Questions, pleas for advice and letters from CyberParent surfers.
Our readers ask questions about being a stepparent.Letters from CyberParent readers.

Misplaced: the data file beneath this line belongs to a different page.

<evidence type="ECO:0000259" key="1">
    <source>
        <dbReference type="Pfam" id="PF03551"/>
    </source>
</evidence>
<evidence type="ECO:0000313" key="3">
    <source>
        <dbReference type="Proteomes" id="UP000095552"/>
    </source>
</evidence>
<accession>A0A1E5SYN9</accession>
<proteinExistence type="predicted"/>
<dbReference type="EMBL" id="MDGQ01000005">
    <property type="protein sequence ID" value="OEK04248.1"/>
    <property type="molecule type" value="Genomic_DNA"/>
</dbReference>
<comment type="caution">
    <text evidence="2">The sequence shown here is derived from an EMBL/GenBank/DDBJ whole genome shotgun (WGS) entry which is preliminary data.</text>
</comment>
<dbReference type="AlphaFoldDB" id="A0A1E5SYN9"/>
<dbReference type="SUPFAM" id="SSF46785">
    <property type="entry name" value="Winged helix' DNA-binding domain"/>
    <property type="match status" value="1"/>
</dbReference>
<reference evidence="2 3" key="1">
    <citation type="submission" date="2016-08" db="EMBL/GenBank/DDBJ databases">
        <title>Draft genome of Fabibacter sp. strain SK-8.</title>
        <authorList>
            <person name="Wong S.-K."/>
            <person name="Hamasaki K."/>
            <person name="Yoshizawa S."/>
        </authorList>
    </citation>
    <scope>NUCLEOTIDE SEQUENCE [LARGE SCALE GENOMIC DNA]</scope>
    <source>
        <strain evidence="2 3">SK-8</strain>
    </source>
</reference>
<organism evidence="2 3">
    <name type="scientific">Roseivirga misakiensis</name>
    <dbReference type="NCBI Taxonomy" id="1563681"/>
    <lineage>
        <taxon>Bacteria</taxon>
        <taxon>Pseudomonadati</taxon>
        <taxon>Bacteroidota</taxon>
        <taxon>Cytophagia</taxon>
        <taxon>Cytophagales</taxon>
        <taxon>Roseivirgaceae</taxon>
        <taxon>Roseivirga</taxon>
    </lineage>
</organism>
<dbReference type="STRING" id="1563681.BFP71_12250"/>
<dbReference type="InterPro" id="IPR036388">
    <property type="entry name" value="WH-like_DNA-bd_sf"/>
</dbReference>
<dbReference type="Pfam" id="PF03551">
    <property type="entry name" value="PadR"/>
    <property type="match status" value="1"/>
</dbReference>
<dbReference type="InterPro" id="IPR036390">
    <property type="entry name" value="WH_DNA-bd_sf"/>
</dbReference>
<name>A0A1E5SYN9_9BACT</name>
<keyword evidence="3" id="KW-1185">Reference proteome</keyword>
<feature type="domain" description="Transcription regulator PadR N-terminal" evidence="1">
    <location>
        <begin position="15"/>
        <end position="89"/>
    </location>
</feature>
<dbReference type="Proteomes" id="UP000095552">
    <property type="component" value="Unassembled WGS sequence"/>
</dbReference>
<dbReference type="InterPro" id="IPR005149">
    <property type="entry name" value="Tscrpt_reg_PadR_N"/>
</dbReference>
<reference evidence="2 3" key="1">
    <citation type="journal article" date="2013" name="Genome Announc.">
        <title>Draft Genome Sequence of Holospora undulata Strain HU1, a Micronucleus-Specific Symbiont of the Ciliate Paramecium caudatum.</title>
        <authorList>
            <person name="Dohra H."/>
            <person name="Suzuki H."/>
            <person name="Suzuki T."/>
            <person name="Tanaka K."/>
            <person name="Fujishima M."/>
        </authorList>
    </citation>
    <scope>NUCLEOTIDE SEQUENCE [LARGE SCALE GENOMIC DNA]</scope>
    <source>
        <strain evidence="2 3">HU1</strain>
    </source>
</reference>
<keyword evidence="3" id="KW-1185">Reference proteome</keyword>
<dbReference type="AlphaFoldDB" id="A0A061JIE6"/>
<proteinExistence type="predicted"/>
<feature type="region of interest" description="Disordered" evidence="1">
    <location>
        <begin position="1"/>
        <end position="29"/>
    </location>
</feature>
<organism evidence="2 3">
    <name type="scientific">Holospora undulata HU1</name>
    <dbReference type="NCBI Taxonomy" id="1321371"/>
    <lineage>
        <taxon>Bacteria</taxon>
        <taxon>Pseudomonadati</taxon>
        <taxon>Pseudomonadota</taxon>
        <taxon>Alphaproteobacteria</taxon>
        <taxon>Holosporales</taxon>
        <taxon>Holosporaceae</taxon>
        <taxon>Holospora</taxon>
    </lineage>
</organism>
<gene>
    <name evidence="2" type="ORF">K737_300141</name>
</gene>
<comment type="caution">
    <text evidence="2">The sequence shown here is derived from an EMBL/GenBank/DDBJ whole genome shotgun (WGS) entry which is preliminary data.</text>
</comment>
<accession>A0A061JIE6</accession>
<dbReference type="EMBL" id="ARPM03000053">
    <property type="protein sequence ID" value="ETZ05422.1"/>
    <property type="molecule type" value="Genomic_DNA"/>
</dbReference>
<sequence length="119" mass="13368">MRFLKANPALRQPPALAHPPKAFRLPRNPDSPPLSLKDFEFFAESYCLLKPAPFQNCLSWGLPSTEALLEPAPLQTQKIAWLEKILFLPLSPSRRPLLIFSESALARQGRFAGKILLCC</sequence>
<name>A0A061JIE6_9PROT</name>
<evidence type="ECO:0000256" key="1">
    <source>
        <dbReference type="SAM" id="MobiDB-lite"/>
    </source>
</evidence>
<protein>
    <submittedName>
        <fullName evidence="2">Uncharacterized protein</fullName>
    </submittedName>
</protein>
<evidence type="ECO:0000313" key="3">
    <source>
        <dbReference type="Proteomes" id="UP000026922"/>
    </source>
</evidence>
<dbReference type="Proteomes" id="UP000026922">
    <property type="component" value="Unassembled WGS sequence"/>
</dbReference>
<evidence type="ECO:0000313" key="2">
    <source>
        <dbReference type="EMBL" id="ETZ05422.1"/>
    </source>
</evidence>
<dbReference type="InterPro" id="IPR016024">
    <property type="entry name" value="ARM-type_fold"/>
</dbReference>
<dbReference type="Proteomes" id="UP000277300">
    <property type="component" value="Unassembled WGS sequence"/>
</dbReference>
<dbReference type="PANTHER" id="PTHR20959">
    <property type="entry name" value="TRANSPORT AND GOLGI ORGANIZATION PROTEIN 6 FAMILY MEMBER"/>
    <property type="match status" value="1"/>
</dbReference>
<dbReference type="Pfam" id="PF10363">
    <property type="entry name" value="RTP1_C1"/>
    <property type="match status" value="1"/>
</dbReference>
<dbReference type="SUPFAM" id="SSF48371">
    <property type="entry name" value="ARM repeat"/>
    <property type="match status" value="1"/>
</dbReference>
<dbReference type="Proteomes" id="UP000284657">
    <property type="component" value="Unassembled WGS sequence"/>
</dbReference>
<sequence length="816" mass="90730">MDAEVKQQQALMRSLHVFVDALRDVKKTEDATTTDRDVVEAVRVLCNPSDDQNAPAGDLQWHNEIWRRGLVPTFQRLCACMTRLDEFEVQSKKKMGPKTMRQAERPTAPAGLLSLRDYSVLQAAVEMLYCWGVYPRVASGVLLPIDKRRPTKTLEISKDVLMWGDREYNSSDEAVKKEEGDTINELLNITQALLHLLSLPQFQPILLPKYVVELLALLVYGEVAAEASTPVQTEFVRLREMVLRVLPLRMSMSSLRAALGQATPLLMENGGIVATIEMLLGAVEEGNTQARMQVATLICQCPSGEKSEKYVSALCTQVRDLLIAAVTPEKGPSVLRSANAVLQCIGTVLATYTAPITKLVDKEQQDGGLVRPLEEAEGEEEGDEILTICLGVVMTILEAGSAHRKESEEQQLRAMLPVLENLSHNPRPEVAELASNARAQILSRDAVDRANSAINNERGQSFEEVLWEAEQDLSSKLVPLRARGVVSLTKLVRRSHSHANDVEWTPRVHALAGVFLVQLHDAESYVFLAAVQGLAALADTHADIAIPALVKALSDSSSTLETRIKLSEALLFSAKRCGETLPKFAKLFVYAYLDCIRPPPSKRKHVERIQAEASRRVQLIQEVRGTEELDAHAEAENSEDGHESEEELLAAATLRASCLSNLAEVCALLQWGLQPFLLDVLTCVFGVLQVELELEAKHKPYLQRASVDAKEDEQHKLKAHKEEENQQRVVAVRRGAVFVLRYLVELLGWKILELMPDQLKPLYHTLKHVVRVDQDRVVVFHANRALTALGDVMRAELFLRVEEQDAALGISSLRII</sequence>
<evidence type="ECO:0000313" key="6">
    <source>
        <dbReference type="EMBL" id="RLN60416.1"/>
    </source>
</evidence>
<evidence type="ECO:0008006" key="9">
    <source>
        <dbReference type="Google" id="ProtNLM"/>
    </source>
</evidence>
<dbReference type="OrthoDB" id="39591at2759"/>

I just found your website tonight and have enjoyed reading it. I am writingto request information or organizations with information on stepparent rights.I married my husband last summer and gained a 5 year old daughter and almost 4year old son who are wonderful and have a great relationship with me. Really!My problem is that their mother who has already been remarried and divorced inless than a year is interfering tremendously with our relationship. She doesnot allow me to call her home to speak with the children (she has physicalcustody), told my stepdaughter’s school that I cannot be involved in theteacher conferences with my husband, says I cannot make doctor, dentist, andhair appointments for my stepkids, etc, doesnt let me hug them or tell thembye after visitation, she just takes them and runs to the car like she’s goingfor a touchdown with 2 footballs in her hand. She has been a neglectfulparent to the children both physically, emotionally, financially, socially,morally, etc. We have gone to court 6 times to enforce court orders regardingour visitation and rights already granted to us by the court. We lost ourcustody hearing. So we are not interested right now in using lawyers or courtsystems to enforce our rights. I just want to know if there are any writtenlaws or written limitations on my involvement with my husbands kids. I cantbelieve that I am not allowed to call and set up an annual doctor checkup forthe kids. (Their mother does not take them to a doctor, dentist, or even gettheir haircut). I think the big problem is that she feels neglectful when wetake the responsibility to care for the children regularly, and we think sheis. I just dont want to do anything officially wrong. Can you help me?